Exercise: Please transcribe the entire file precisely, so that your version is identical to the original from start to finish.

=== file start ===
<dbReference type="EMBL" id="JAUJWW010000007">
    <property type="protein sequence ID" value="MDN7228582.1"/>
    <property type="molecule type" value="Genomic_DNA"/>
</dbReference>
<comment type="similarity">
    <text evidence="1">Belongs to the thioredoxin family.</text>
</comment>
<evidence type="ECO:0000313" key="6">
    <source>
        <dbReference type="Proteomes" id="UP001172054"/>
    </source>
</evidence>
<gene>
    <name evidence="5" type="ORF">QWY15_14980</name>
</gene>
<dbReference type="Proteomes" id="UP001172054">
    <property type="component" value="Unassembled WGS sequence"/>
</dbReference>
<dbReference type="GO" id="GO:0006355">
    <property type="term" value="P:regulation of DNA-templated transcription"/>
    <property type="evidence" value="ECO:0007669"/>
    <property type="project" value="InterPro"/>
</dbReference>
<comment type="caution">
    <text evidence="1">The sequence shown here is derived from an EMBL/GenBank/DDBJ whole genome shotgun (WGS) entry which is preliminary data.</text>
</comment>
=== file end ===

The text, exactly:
<dbReference type="EMBL" id="JAUJWW010000007">
    <property type="protein sequence ID" value="MDN7228582.1"/>
    <property type="molecule type" value="Genomic_DNA"/>
</dbReference>
<comment type="similarity">
    <text evidence="1">Belongs to the thioredoxin family.</text>
</comment>
<evidence type="ECO:0000313" key="6">
    <source>
        <dbReference type="Proteomes" id="UP001172054"/>
    </source>
</evidence>
<gene>
    <name evidence="5" type="ORF">QWY15_14980</name>
</gene>
<dbReference type="Proteomes" id="UP001172054">
    <property type="component" value="Unassembled WGS sequence"/>
</dbReference>
<dbReference type="GO" id="GO:0006355">
    <property type="term" value="P:regulation of DNA-templated transcription"/>
    <property type="evidence" value="ECO:0007669"/>
    <property type="project" value="InterPro"/>
</dbReference>
<comment type="caution">
    <text evidence="1">The sequence shown here is derived from an EMBL/GenBank/DDBJ whole genome shotgun (WGS) entry which is preliminary data.</text>
</comment>